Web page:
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From Kevin Peterson <kevin...@gmail.com>
Subject Re: hlogs do not get cleared
Date Tue, 15 Dec 2009 23:17:07 GMT
On Tue, Dec 15, 2009 at 10:43 AM, Jean-Daniel Cryans <jdcryans@apache.org>wrote:

> Too many hlogs means that the inserts are hitting a lot of regions,
> that those regions aren't filled enough to flush so that we have to
> force flush them to give some room. When you added region servers, it
> spread the regions load so that hlogs were getting filled at a slower
> rate.
> Could you tell us more about the rate of insertion, size of data, and
> number of regions per region server?
This makes some sense now. I currently have 2200 regions across 3 tables. My
largest table accounts for about 1600 of those regions and is mostly active
at one end of the keyspace -- our key is based on date, but data only
roughly arrives in order. I also write to two secondary indexes, which have
no pattern to the key at all. One of these secondary tables has 488 regions
and the other has 96 regions.

We write about 10M items per day to the main table (articles). All of these
get written to one of the secondary indexes (article-ids). About a third get
written to the other secondary index. Total volume of data is about 10GB /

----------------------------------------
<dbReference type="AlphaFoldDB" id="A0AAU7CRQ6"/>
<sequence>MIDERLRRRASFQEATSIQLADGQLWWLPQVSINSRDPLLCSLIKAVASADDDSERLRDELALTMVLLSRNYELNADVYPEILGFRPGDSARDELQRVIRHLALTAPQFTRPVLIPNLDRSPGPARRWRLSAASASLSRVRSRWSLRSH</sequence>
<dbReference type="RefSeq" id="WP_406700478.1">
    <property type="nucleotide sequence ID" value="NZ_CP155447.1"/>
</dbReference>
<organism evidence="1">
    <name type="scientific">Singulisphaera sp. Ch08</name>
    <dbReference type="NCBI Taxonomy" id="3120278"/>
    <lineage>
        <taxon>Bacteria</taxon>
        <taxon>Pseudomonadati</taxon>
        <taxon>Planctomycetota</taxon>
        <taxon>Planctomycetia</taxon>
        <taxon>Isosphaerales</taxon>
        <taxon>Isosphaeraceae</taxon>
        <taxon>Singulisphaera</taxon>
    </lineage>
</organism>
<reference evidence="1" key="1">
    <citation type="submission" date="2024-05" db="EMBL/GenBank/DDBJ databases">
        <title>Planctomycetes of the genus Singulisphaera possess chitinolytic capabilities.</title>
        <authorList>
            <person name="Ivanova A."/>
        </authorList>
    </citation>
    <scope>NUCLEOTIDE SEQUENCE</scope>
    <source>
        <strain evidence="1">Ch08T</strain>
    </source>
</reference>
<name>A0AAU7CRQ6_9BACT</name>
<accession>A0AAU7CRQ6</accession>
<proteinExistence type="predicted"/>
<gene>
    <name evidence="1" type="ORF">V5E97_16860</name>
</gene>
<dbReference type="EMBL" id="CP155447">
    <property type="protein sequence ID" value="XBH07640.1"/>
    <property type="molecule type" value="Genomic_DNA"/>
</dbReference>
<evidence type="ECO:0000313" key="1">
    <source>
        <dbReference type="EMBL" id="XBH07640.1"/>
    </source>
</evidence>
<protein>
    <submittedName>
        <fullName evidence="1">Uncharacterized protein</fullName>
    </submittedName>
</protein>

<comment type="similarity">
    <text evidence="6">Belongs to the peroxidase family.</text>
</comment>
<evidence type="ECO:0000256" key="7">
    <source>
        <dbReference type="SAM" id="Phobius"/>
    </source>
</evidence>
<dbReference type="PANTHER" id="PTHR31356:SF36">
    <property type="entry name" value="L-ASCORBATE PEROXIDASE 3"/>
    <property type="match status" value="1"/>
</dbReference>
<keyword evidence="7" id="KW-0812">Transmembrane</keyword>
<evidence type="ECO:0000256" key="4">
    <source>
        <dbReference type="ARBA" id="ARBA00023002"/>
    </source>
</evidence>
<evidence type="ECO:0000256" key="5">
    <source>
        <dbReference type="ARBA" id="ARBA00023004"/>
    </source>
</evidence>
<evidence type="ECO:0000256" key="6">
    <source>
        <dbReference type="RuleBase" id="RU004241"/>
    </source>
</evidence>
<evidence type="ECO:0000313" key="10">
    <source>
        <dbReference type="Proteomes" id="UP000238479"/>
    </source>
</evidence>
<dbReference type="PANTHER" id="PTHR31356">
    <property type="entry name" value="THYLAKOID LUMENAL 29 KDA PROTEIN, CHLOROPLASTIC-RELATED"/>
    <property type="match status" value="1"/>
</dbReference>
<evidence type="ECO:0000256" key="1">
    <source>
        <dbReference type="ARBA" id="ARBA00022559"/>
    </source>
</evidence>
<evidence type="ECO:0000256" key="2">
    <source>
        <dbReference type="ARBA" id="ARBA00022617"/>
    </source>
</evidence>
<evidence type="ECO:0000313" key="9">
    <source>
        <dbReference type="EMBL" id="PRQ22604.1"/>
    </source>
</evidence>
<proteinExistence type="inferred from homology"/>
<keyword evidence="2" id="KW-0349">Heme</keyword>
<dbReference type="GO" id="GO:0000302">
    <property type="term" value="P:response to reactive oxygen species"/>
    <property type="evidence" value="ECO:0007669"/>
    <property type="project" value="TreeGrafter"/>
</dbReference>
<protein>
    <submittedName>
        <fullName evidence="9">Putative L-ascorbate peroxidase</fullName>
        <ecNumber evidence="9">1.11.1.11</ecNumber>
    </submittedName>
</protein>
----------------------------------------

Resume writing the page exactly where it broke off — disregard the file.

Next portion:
day written.

I think the key is as you say that the regions aren't filled enough to
flush. The articles table gets mostly written to near one end and I see
splits happening regularly. The index tables have no pattern so the 10
millions writes get scattered across the different regions. I've looked more
closely at a log file (linked below), and if I forget about my main table
(which would tend to get flushed), and look only at the indexes, this seems
to be what's happening:

1. Up to maxLogs HLogs, it doesn't do any flushes.
2. Once it gets above maxLogs, it will start flushing one region each time
it creates a new HLog.
3. If the first HLog had edits for say 50 regions, it will need to flush the
region with oldest edits 50 times before the HLog can be removed.

If N is the number of regions getting written to, but not getting enough
writes to flush on their own, then I think this converges to maxLogs + N
logs on average. If I think of maxLogs as "number of logs to start flushing
regions at" this makes sense.


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